A great way to separate the UsernameExists() method from the database-access code is to introduce an interface and apply the Repository pattern. The purpose of the Repository pattern is to isolate domain model (business object) functionality from data-access functionality. A Repository provides a simple interface for saving and retrieving business objects and encapsulates the implementation details of how the work gets done.


[Click on image for larger view.]
Figure 1. Avoidable Test Methods. For a unit test to be reliable, you need to put the database in a known state, which can make for extra work if a foreign key relationship exists from UserLogin to Person.

Here's a design of a Repository interface for the User object:

public interface IUserRepository : IRepository<User>
{
    User GetByUserName(string username);
}

public interface IRepository<T> 
    where T : IInt32Id
{
    IList<T> GetAll();
    T GetById(int id);
    void Save(T saveThis);
    void Delete(T deleteThis);
}

public interface IInt32Id
{
    int Id { get; set; }
}

In an n-tier app that uses the domain model pattern and saves to the database, you need a way to distinguish one object from another. This is known as object identity. The identity value for an object is usually the same as the primary key column for the table that stores the data.

When you're building an n-tier application, try to have all the objects use the same property to describe their identity. This approach keeps your object model clean and consistent. You can enforce this consistency by creating an interface that allows access to the identity property for your objects. In this article's sample application this is the IInt32Id interface, and it defines a single property named Id that's an integer.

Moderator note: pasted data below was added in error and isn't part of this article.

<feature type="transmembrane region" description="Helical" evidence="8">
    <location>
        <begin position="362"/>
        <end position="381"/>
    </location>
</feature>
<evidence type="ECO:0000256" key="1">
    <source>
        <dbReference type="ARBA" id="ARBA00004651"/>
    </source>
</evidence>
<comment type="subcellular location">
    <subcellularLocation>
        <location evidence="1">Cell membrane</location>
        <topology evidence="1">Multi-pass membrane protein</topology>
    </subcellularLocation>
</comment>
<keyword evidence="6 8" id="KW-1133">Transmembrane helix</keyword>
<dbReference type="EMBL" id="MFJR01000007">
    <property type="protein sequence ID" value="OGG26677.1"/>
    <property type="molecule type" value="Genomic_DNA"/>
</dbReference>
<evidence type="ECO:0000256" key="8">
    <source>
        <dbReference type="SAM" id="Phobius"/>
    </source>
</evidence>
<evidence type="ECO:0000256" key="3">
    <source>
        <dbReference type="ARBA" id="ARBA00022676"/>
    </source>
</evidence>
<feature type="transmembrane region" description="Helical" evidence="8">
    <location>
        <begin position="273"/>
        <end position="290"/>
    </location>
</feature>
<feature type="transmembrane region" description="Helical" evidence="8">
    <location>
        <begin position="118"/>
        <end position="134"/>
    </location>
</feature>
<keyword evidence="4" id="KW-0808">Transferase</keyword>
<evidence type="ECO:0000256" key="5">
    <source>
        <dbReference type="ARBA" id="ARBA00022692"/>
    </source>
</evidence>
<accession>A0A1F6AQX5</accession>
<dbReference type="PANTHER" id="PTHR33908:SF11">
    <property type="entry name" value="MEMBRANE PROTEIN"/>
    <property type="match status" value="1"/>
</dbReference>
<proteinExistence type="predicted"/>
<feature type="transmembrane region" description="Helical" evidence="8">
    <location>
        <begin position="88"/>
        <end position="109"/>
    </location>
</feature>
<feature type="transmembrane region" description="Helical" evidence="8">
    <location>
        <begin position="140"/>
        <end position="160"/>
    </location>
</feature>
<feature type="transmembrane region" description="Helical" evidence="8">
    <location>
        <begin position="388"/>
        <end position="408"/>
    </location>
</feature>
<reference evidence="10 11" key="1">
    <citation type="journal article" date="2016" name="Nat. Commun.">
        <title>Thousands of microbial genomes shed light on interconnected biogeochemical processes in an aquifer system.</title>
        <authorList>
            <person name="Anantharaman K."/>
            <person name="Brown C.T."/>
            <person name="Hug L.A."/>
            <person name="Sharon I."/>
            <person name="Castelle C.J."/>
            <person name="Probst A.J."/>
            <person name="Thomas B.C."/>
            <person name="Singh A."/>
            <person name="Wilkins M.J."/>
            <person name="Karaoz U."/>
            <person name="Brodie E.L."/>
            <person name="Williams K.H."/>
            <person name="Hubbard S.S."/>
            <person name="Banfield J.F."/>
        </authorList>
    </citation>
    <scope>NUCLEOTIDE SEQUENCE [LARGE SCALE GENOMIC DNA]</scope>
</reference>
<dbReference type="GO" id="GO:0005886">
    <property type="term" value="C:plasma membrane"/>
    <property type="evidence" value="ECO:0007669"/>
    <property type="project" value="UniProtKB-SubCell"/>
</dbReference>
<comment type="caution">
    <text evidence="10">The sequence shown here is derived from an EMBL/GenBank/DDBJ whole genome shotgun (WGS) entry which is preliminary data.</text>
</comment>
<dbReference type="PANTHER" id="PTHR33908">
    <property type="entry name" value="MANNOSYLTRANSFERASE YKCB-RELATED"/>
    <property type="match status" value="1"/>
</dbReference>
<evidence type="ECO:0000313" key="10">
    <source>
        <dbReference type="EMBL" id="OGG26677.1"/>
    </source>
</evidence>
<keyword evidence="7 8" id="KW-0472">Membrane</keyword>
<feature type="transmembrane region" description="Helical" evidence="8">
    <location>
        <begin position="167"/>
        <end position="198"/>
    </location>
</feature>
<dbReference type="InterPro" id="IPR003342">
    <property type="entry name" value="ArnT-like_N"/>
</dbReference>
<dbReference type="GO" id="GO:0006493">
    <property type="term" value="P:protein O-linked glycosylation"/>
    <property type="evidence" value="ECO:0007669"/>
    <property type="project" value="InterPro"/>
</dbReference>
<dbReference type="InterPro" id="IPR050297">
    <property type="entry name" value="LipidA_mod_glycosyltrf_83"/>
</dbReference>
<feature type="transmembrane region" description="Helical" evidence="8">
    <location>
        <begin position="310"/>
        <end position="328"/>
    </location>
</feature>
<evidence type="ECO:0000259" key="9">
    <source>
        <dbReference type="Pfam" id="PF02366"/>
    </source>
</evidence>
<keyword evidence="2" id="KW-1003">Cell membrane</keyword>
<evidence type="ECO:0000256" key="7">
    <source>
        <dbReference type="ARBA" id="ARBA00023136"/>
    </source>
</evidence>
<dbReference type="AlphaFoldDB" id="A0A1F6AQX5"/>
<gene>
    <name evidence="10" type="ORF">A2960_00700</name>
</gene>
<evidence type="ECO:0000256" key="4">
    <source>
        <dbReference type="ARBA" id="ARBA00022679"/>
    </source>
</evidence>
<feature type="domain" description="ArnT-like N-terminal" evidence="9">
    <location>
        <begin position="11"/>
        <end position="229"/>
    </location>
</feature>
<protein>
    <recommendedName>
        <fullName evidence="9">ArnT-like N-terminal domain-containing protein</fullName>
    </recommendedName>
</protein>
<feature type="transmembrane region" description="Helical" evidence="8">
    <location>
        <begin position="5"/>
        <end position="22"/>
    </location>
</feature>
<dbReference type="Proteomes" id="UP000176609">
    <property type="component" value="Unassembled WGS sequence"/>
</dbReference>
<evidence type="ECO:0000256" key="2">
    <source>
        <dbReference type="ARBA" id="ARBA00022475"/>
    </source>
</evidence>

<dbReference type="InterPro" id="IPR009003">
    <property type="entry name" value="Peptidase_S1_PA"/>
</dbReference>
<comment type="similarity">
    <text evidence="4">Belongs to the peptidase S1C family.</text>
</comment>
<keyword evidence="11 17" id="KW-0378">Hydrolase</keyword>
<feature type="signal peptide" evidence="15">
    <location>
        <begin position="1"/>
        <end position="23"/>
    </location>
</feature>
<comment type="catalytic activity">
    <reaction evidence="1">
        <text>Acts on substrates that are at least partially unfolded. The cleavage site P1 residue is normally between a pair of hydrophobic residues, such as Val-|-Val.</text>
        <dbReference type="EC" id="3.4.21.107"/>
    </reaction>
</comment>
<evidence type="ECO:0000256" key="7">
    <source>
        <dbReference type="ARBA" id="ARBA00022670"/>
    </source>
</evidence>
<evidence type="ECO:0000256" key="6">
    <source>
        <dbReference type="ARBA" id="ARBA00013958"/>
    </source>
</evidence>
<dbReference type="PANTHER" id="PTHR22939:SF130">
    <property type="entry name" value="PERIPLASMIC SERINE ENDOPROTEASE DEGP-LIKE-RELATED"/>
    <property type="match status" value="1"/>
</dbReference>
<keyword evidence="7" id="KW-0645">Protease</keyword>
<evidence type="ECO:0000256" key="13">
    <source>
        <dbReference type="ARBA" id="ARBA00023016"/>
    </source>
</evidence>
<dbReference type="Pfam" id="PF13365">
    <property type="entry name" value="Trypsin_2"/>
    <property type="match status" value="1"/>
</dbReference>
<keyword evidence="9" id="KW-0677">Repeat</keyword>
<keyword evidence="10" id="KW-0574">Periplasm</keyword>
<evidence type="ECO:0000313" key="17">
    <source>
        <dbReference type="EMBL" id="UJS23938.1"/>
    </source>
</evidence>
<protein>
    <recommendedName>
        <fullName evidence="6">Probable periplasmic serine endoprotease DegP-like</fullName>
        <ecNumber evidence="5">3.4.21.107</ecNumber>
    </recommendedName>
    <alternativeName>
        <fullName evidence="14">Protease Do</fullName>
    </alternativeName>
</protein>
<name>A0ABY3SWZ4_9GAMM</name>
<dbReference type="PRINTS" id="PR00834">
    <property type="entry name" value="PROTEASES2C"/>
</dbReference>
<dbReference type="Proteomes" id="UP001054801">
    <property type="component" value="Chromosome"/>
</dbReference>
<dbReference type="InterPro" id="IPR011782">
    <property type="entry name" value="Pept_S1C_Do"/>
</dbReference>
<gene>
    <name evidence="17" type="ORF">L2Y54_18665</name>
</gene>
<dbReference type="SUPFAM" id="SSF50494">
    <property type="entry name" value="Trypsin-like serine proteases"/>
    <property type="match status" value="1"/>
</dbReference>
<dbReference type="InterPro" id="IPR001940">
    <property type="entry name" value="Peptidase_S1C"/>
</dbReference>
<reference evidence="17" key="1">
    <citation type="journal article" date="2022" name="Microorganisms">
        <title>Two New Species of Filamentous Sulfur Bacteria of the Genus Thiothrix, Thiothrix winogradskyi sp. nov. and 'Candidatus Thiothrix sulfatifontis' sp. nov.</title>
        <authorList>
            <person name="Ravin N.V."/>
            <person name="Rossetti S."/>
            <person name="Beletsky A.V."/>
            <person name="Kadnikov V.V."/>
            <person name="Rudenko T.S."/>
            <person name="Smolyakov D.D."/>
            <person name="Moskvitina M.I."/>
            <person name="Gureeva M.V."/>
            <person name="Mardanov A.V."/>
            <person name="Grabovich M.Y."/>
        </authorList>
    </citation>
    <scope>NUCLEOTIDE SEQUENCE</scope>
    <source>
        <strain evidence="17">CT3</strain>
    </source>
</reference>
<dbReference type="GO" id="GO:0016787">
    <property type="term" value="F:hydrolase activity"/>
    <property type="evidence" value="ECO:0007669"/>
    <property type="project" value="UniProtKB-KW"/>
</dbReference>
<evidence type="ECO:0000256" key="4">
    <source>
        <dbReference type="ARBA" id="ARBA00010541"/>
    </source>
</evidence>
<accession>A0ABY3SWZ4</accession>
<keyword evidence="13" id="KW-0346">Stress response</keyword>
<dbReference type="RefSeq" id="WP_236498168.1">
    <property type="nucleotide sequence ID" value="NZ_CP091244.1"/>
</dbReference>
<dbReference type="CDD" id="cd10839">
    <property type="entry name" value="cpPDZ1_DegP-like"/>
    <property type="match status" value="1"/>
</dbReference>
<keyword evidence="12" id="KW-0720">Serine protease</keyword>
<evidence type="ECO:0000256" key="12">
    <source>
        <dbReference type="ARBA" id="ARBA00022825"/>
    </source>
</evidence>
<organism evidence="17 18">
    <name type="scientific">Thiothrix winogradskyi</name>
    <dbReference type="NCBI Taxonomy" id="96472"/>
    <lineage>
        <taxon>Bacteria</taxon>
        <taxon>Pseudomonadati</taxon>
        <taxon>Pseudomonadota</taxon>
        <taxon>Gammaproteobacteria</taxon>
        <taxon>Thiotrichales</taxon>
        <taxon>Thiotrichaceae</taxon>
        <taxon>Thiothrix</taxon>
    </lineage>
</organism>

All of the domain model objects implement IInt32Id, which helps you maintain a clean and consistent design for your repositories. In order to get good reuse, an IRepository<T> interface defines the CRUD operations for any business objects in the application. If a business object needs Repository methods that aren't in IRepository<T>, you can create an object-specific interface and add the method there. In the case of the UsernameExists() feature, an IUserRepository interface implements IRepository<User> and has a GetByUserName() method.

Now that you've defined the Repository interfaces, you can refactor UserFacade to use this interface for data access instead of the UserDataAccess object:

public UserFacade(IUserRepository repository)
{
    m_repositoryInstance = repository;
}
private IUserRepository m_repositoryInstance;

public bool UsernameExists(string username)
{
// UserDataAccess da = new UserDataAccess();
// User user = da.GetByUserName(username);

User user = m_repositoryInstance.   
    GetByUserName(username);

    if (user != null)
    {
        return true;
    }
    else
    {
        return false;
    }
} 

While the sample code above looks very similar to the original code, the UserFacade object no longer cares what data-access implementation is used. As long as you supply an instance of IUserRepository on the constructor, the UsernameExists() method has what it needs to do its work. Hiding this logic behind an interface and passing it in on the constructor gives you an opportunity to use a mock implementation of IUserRepository.

In unit testing, a mock is an object that implements an interface and provides a simplified version instead of the complete implementation that you'd use in production. In this case, you can pass in a mock object that implements IUserRepository and provides database functionality in-memory instead of using an actual database.